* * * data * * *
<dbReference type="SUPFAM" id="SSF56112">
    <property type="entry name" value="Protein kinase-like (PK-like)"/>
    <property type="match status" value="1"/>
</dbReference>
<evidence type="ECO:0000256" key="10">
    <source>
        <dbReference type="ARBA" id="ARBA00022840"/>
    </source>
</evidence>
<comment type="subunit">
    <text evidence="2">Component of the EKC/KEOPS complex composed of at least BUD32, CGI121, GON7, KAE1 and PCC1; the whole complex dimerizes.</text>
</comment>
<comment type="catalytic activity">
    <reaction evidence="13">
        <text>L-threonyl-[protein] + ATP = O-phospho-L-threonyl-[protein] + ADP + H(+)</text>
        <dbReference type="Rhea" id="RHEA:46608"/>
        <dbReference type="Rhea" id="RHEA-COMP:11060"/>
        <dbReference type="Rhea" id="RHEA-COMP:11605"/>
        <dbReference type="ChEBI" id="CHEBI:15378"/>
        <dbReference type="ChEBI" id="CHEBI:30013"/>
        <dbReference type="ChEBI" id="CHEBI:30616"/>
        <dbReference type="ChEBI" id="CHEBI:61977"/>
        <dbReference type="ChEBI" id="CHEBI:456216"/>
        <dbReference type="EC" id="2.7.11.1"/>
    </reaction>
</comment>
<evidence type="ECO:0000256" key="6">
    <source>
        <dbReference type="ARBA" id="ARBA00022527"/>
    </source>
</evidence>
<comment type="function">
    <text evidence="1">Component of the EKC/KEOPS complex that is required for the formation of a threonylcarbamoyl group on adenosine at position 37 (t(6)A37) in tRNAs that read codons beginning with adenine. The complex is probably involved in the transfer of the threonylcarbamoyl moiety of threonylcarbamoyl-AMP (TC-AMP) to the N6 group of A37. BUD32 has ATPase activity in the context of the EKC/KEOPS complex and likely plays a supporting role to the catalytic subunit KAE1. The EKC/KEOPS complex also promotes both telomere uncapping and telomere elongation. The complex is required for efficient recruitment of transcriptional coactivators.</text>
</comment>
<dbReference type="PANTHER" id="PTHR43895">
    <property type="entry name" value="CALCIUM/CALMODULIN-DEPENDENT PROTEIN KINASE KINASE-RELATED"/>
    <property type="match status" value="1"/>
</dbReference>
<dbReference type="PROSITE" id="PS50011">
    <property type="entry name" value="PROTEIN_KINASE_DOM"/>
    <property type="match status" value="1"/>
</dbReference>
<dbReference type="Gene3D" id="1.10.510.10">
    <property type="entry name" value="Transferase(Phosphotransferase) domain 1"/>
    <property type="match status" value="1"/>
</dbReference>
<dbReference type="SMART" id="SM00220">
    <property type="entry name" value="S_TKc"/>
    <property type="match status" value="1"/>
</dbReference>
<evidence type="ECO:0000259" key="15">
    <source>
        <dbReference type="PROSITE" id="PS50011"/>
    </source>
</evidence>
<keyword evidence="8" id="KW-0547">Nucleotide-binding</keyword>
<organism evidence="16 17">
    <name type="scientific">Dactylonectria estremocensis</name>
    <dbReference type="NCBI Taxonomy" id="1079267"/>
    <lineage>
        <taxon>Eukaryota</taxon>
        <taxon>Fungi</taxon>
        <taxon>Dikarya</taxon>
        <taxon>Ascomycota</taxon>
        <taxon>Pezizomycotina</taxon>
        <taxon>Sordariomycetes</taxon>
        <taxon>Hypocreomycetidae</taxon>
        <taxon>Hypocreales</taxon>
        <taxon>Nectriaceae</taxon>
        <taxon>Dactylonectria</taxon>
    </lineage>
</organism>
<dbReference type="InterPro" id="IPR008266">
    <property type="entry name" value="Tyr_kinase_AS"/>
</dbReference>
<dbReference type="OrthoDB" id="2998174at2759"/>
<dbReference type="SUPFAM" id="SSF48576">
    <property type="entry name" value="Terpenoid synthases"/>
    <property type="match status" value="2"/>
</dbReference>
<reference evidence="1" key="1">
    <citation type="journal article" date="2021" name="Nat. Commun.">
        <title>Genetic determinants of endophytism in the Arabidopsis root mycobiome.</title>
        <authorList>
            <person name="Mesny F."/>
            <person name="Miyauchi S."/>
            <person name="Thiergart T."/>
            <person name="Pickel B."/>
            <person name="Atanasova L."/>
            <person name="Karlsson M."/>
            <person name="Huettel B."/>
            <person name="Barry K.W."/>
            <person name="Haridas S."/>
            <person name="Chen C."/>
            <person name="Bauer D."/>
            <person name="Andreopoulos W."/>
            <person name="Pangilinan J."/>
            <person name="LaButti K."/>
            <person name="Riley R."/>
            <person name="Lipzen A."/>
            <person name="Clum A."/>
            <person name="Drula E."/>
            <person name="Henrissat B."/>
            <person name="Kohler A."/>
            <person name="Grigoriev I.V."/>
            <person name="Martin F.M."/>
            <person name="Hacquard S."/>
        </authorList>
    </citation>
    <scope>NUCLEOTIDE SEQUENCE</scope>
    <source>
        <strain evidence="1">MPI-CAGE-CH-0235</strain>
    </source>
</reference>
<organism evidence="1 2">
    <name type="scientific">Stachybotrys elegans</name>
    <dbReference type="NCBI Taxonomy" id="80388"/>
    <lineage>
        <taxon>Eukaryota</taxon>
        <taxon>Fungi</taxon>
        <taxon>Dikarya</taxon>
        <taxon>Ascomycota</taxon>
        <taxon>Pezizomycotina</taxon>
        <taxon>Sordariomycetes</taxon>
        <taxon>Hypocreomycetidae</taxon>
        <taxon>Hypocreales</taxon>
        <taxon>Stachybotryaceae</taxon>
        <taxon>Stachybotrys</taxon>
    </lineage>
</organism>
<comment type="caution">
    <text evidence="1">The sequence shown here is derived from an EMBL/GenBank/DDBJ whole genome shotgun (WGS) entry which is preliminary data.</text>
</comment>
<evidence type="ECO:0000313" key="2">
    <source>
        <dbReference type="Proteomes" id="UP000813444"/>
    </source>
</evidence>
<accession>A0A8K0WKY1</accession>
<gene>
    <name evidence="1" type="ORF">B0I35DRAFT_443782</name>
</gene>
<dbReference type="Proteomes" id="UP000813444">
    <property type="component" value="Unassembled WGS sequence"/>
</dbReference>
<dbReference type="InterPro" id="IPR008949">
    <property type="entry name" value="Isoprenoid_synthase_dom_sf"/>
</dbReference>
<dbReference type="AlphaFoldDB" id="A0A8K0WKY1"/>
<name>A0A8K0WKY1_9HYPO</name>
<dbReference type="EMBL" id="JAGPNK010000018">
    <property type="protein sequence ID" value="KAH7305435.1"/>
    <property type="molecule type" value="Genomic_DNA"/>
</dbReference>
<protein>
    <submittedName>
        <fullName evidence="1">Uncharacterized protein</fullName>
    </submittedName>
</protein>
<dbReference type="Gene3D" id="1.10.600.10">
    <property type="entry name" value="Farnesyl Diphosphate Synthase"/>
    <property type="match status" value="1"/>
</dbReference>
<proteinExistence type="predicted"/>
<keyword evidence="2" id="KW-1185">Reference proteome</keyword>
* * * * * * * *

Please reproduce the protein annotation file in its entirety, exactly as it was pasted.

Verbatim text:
<dbReference type="SUPFAM" id="SSF56112">
    <property type="entry name" value="Protein kinase-like (PK-like)"/>
    <property type="match status" value="1"/>
</dbReference>
<evidence type="ECO:0000256" key="10">
    <source>
        <dbReference type="ARBA" id="ARBA00022840"/>
    </source>
</evidence>
<comment type="subunit">
    <text evidence="2">Component of the EKC/KEOPS complex composed of at least BUD32, CGI121, GON7, KAE1 and PCC1; the whole complex dimerizes.</text>
</comment>
<comment type="catalytic activity">
    <reaction evidence="13">
        <text>L-threonyl-[protein] + ATP = O-phospho-L-threonyl-[protein] + ADP + H(+)</text>
        <dbReference type="Rhea" id="RHEA:46608"/>
        <dbReference type="Rhea" id="RHEA-COMP:11060"/>
        <dbReference type="Rhea" id="RHEA-COMP:11605"/>
        <dbReference type="ChEBI" id="CHEBI:15378"/>
        <dbReference type="ChEBI" id="CHEBI:30013"/>
        <dbReference type="ChEBI" id="CHEBI:30616"/>
        <dbReference type="ChEBI" id="CHEBI:61977"/>
        <dbReference type="ChEBI" id="CHEBI:456216"/>
        <dbReference type="EC" id="2.7.11.1"/>
    </reaction>
</comment>
<evidence type="ECO:0000256" key="6">
    <source>
        <dbReference type="ARBA" id="ARBA00022527"/>
    </source>
</evidence>
<comment type="function">
    <text evidence="1">Component of the EKC/KEOPS complex that is required for the formation of a threonylcarbamoyl group on adenosine at position 37 (t(6)A37) in tRNAs that read codons beginning with adenine. The complex is probably involved in the transfer of the threonylcarbamoyl moiety of threonylcarbamoyl-AMP (TC-AMP) to the N6 group of A37. BUD32 has ATPase activity in the context of the EKC/KEOPS complex and likely plays a supporting role to the catalytic subunit KAE1. The EKC/KEOPS complex also promotes both telomere uncapping and telomere elongation. The complex is required for efficient recruitment of transcriptional coactivators.</text>
</comment>
<dbReference type="PANTHER" id="PTHR43895">
    <property type="entry name" value="CALCIUM/CALMODULIN-DEPENDENT PROTEIN KINASE KINASE-RELATED"/>
    <property type="match status" value="1"/>
</dbReference>
<dbReference type="PROSITE" id="PS50011">
    <property type="entry name" value="PROTEIN_KINASE_DOM"/>
    <property type="match status" value="1"/>
</dbReference>
<dbReference type="Gene3D" id="1.10.510.10">
    <property type="entry name" value="Transferase(Phosphotransferase) domain 1"/>
    <property type="match status" value="1"/>
</dbReference>
<dbReference type="SMART" id="SM00220">
    <property type="entry name" value="S_TKc"/>
    <property type="match status" value="1"/>
</dbReference>
<evidence type="ECO:0000259" key="15">
    <source>
        <dbReference type="PROSITE" id="PS50011"/>
    </source>
</evidence>
<keyword evidence="8" id="KW-0547">Nucleotide-binding</keyword>
<organism evidence="16 17">
    <name type="scientific">Dactylonectria estremocensis</name>
    <dbReference type="NCBI Taxonomy" id="1079267"/>
    <lineage>
        <taxon>Eukaryota</taxon>
        <taxon>Fungi</taxon>
        <taxon>Dikarya</taxon>
        <taxon>Ascomycota</taxon>
        <taxon>Pezizomycotina</taxon>
        <taxon>Sordariomycetes</taxon>
        <taxon>Hypocreomycetidae</taxon>
        <taxon>Hypocreales</taxon>
        <taxon>Nectriaceae</taxon>
        <taxon>Dactylonectria</taxon>
    </lineage>
</organism>
<dbReference type="InterPro" id="IPR008266">
    <property type="entry name" value="Tyr_kinase_AS"/>
</dbReference>
<dbReference type="OrthoDB" id="2998174at2759"/>
<dbReference type="SUPFAM" id="SSF48576">
    <property type="entry name" value="Terpenoid synthases"/>
    <property type="match status" value="2"/>
</dbReference>
<reference evidence="1" key="1">
    <citation type="journal article" date="2021" name="Nat. Commun.">
        <title>Genetic determinants of endophytism in the Arabidopsis root mycobiome.</title>
        <authorList>
            <person name="Mesny F."/>
            <person name="Miyauchi S."/>
            <person name="Thiergart T."/>
            <person name="Pickel B."/>
            <person name="Atanasova L."/>
            <person name="Karlsson M."/>
            <person name="Huettel B."/>
            <person name="Barry K.W."/>
            <person name="Haridas S."/>
            <person name="Chen C."/>
            <person name="Bauer D."/>
            <person name="Andreopoulos W."/>
            <person name="Pangilinan J."/>
            <person name="LaButti K."/>
            <person name="Riley R."/>
            <person name="Lipzen A."/>
            <person name="Clum A."/>
            <person name="Drula E."/>
            <person name="Henrissat B."/>
            <person name="Kohler A."/>
            <person name="Grigoriev I.V."/>
            <person name="Martin F.M."/>
            <person name="Hacquard S."/>
        </authorList>
    </citation>
    <scope>NUCLEOTIDE SEQUENCE</scope>
    <source>
        <strain evidence="1">MPI-CAGE-CH-0235</strain>
    </source>
</reference>
<organism evidence="1 2">
    <name type="scientific">Stachybotrys elegans</name>
    <dbReference type="NCBI Taxonomy" id="80388"/>
    <lineage>
        <taxon>Eukaryota</taxon>
        <taxon>Fungi</taxon>
        <taxon>Dikarya</taxon>
        <taxon>Ascomycota</taxon>
        <taxon>Pezizomycotina</taxon>
        <taxon>Sordariomycetes</taxon>
        <taxon>Hypocreomycetidae</taxon>
        <taxon>Hypocreales</taxon>
        <taxon>Stachybotryaceae</taxon>
        <taxon>Stachybotrys</taxon>
    </lineage>
</organism>
<comment type="caution">
    <text evidence="1">The sequence shown here is derived from an EMBL/GenBank/DDBJ whole genome shotgun (WGS) entry which is preliminary data.</text>
</comment>
<evidence type="ECO:0000313" key="2">
    <source>
        <dbReference type="Proteomes" id="UP000813444"/>
    </source>
</evidence>
<accession>A0A8K0WKY1</accession>
<gene>
    <name evidence="1" type="ORF">B0I35DRAFT_443782</name>
</gene>
<dbReference type="Proteomes" id="UP000813444">
    <property type="component" value="Unassembled WGS sequence"/>
</dbReference>
<dbReference type="InterPro" id="IPR008949">
    <property type="entry name" value="Isoprenoid_synthase_dom_sf"/>
</dbReference>
<dbReference type="AlphaFoldDB" id="A0A8K0WKY1"/>
<name>A0A8K0WKY1_9HYPO</name>
<dbReference type="EMBL" id="JAGPNK010000018">
    <property type="protein sequence ID" value="KAH7305435.1"/>
    <property type="molecule type" value="Genomic_DNA"/>
</dbReference>
<protein>
    <submittedName>
        <fullName evidence="1">Uncharacterized protein</fullName>
    </submittedName>
</protein>
<dbReference type="Gene3D" id="1.10.600.10">
    <property type="entry name" value="Farnesyl Diphosphate Synthase"/>
    <property type="match status" value="1"/>
</dbReference>
<proteinExistence type="predicted"/>
<keyword evidence="2" id="KW-1185">Reference proteome</keyword>